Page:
Come Hack for Defense!

The Insurgents are coming and they are Hacking for Defense! You’ve probably seen posts by Steve Blank, Pete Newell, and the latest by Ryan Evans on the WarOnTheRocks blog, praising the program that delivers capability, insight, and learning all at the same time. 
The reason for a flurry of writing and musings this month of September is because the first Hacking For Defense (H4D) Educator’s course just took place at Stanford, 7–9 September, led by the insurgency leadership. Seventy plus of us just completed the founding Educator’s course for Hacking for Defense and new program sponsored/supported/seeded by the National Security Technology Accelerator — or soon to be called MD5. We were blown away, again, by the successful prototype course held at Stanford. Several of the students who participated in the prototype H4D program at Stanford also attended our Educator’s course. All were passionate. No sleeping here. 
What is H4D?
Hacking for Defense (H4D) is a concept, a solution, a platform addressing pressing problems facing the Department of Defense (DoD), Intelligence Community (IC) and other government agencies. Inspired by the Lean Startup approach and serial entrepreneur Steve Blank and his Lean Launchpad courses taught at Stanford University and Cal Berkeley, H4D applies these principles to facilitate iterative solution discovery with a variety of end users and stakeholders in order to provide rapid, cost efficient alternatives for national security program managers. 
I first read about the lean methodology in early 2011 and then met Steve Blank in 2012. I was intrigued by his focus on startups and the methodology and the discipline, the small steps, which reduced risk tremendously. I had been involved in startups since the late 90s, when dot coms filled the landscape of start-ups, and possibly was iterating in a similar manner, but not in an organized manner. This framework, while not fully complete, is a foundation with which to test your assumptions, your hypothesis, of finding the secrets of accelerating and the unknown roadblocks so that you can develop coherent and effective strategies with which to address a business problem. 
This same lean methodology is applied in H4D, asking teams to talk to customer after customer, up and down the chain of command, forms the foundation for H4D. Participants “get out of the building” , get out of their comfort zone. They discover warfighter needs, known and unknown. They discover who may be saboteurs (could be the warfighter himself). They map out workflows and processes, adding clarity to the problem at hand. Ultimately, H4D is designed to transition hard problems into deployable solutions. At the very least it results in key insights Command or Government Agency leadership may not have had. At the best, it offers the acquisitions function a set of fairly well vetted requirements (acquisition level requirements and systems level requirements) that allows purchasing to happen. Maybe one day it’ll address the Program of Record issue (problem).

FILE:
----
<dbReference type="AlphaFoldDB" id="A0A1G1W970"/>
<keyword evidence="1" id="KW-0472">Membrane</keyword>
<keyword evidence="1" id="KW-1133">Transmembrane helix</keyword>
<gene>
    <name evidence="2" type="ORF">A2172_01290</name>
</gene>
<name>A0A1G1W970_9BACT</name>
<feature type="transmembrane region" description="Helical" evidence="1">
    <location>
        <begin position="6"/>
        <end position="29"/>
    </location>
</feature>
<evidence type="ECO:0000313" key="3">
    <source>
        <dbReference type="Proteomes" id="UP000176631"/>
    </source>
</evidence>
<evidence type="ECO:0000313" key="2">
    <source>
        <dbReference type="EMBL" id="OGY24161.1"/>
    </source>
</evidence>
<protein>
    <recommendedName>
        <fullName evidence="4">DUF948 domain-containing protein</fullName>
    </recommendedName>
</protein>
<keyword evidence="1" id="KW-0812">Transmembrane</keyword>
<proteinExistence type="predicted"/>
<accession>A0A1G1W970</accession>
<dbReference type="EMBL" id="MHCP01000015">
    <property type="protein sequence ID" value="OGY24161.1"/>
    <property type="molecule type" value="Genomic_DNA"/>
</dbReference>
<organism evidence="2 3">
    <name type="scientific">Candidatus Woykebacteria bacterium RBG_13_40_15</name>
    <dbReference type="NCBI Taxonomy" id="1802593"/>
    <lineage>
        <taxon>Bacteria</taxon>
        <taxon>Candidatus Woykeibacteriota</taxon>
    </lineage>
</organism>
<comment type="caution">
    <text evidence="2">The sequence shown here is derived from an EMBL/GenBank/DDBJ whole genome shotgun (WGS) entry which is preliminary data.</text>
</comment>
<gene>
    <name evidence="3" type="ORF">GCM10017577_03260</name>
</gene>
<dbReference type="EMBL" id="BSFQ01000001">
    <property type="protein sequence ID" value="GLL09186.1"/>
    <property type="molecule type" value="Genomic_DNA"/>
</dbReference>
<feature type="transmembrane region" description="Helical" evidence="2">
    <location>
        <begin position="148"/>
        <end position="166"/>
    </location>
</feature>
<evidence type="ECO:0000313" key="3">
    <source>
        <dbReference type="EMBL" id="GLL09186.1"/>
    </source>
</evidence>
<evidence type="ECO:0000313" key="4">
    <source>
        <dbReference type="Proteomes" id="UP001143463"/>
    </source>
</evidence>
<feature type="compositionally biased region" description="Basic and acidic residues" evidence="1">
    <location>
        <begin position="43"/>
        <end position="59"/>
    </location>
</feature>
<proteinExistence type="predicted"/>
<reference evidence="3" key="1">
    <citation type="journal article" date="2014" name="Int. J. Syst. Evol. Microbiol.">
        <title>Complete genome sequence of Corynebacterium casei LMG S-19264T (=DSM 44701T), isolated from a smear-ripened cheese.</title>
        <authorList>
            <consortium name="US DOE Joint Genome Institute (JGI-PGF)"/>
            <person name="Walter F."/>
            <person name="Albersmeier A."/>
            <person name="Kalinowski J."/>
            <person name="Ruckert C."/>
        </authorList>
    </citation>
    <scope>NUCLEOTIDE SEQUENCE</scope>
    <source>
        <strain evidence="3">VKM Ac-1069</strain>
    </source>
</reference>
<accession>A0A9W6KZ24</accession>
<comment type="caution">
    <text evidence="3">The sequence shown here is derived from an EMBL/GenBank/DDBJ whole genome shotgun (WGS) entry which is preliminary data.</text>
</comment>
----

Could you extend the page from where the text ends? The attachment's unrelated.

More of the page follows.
The concept behind H4D is simple. Work with sponsors to craft problems, unclassified of course, and then unleash teams of students to research, explore, and talk to participants up and down the value chain in order to find solutions. Solutions could be a device, or a product, but it could also be a framework of thinking. I have found the latter solution as one that often has more impact, as it introduces a mechanism to enhance decision-making and critical thinking. Like a simple SWOT Analysis (Strengths, Weaknesses, Opportunities, Threats), a framework can enable a staff to be thorough and efficient by focusing on the most salient aspects of a problem. 
Why I am passionate about this course and approach? It breaks down silos, enhances critical thinking, gets us out of the office, makes us talk to people, facilitates mentoring, and creates a more capable talent pool; the secret weapon of choice. Our weapon is not hardware or software, but our people. 
There is another force behind H4D — the National Defense University’s National Security Technology Accelerator. Don’t think of this accelerator as an organization that throws money at startups. That it does not do. What it does do is tie together various approaches to innovation to build capacity in people and processes. The Defense Innovation Forum recently published an interview with Adam (Jay) Harrison, the appointed director of the National Security Technology Accelerator. Adam Harrison’s goal, and that of the National Security Technology Accelerator, is to reposition DOD to be at the center of a global, commercial, high-tech commons. It’s the focus on People & Processes that is so very compelling. We have the best technology. We just don’t know how to get our hands on it in the cycle time and at the cost we need to. NSTA and H4D play a role to addressing this issue. I am excited to be a supporter and active participant in this movement.